The Climate Engineers
The next big debate in the global warming arena is going to be about climate engineering. But efforts to manipulate the climate and weather have a long history of exaggerated claims and beliefs, and a dangerous tendency to become militarized. Even if they succeed, who will control the global thermostat?
Beyond the security checkpoint at the National Aeronautics and Space Administration’s Ames Research Center at the southern end of San Francisco Bay, a small group gathered in November for a conference on the innocuous topic of “managing solar radiation.” The real subject was much bigger: how to save the planet from the effects of global warming. There was little talk among the two dozen scientists and other specialists about carbon taxes, alternative energy sources, or the other usual remedies. Many of the scientists were impatient with such schemes. Some were simply contemptuous of calls for international cooperation and the policies and lifestyle changes needed to curb greenhouse-gas emissions; others had concluded that the world’s politicians and bureaucrats are not up to the job of agreeing on such reforms or that global warming will come more rapidly, and with more catastrophic consequences, than many models predict. Now, they believe, it is time to consider radical measures: a technological quick fix for global warming.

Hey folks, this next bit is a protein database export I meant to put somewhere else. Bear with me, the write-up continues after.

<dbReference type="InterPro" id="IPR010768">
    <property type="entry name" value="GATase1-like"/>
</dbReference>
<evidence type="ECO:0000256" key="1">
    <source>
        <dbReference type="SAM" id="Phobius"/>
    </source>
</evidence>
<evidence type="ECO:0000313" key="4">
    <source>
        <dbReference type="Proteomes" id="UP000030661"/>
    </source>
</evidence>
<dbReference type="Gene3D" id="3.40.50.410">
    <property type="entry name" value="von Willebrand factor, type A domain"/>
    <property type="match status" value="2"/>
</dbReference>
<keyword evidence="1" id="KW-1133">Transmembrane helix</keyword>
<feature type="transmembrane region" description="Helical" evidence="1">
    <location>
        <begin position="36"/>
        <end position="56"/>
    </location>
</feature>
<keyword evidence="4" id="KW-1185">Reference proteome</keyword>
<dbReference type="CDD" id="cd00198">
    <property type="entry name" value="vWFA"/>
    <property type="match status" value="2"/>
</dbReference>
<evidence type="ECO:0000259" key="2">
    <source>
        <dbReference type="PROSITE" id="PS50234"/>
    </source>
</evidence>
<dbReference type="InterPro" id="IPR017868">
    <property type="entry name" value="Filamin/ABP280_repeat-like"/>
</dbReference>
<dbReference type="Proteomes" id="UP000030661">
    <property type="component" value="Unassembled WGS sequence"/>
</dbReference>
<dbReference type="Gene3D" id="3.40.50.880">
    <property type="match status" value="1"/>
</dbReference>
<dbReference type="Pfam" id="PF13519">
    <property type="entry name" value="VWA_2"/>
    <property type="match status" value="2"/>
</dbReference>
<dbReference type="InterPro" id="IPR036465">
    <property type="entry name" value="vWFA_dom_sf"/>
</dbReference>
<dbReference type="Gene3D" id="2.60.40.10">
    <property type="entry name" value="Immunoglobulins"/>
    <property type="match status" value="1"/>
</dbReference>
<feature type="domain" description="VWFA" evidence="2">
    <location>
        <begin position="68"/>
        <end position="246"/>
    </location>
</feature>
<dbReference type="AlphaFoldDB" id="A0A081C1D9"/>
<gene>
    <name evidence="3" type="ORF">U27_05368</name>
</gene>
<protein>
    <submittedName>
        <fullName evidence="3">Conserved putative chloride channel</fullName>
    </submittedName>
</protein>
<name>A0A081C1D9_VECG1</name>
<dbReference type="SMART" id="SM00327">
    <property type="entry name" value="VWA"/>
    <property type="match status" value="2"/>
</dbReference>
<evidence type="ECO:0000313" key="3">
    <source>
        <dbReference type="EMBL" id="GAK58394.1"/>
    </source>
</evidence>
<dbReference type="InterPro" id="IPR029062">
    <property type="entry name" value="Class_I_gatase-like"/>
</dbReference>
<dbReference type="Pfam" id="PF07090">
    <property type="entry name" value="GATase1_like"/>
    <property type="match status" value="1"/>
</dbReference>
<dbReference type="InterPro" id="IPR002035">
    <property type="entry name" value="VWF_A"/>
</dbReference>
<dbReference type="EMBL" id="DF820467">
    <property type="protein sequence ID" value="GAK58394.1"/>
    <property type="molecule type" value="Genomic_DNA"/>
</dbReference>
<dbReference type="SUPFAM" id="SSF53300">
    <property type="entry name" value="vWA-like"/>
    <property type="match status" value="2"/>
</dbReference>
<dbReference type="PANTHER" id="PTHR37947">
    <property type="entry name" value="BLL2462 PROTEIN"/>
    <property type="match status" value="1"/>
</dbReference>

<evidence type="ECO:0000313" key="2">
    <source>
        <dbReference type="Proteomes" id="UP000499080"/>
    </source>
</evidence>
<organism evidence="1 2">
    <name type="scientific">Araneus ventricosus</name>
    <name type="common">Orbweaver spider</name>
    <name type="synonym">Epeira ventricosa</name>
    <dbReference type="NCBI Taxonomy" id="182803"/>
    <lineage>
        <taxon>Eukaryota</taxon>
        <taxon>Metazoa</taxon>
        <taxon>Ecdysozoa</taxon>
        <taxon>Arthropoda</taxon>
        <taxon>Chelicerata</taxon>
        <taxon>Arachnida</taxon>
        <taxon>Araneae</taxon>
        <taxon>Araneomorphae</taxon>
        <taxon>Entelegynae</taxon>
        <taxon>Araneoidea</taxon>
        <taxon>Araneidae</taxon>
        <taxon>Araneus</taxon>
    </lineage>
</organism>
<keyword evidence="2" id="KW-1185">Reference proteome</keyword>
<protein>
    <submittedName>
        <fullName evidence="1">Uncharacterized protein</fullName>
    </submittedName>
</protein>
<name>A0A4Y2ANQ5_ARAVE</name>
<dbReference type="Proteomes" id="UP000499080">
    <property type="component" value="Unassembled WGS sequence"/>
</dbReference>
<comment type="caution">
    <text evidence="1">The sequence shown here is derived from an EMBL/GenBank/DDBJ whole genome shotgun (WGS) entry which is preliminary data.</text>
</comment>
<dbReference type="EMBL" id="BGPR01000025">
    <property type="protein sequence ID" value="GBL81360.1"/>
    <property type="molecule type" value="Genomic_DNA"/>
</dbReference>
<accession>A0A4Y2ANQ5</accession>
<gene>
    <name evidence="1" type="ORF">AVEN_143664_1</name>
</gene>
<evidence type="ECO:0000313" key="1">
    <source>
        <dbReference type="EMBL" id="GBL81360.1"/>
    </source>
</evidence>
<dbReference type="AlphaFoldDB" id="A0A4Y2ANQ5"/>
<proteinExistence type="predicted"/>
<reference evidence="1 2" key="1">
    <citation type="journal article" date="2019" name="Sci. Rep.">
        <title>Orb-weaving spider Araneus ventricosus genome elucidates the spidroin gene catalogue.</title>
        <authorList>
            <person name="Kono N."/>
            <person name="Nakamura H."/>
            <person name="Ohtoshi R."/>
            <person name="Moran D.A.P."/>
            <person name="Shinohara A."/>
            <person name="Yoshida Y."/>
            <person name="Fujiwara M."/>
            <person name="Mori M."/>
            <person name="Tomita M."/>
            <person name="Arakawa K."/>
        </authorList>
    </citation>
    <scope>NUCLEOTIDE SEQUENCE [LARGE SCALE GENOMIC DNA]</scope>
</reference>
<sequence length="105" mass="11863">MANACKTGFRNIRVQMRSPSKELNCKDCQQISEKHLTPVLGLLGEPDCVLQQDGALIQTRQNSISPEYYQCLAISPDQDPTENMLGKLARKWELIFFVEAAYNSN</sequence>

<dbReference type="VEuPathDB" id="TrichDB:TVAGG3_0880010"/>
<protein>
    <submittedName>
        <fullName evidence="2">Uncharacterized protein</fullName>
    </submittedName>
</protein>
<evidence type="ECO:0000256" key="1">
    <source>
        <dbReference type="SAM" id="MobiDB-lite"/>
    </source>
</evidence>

To read the rest of this article, please consider becoming a WQ subscriber, which allows online access to the current WQ issue as well as archive content. Other access options are below.
Research, browse, and discover more than 35 years of articles, essays, and reviews by preeminent scholars and writers. Our searchable archive of back issues is free for WQ subscribers.
James R. Fleming, a public policy scholar at the Wilson Center and holder of the American Association for the Advancement of Science’s Roger Revelle Fellowship in Global Environmental Stewardship, is a professor of science, technology, and society at Colby College, in Waterville, Maine. His books include Meteorology in America, 1800–1870 (1990), Historical Perspectives on Climate Change (1998), and The Callendar Effect: The Life and Work of Guy Stewart Callendar (2007).more from this author >>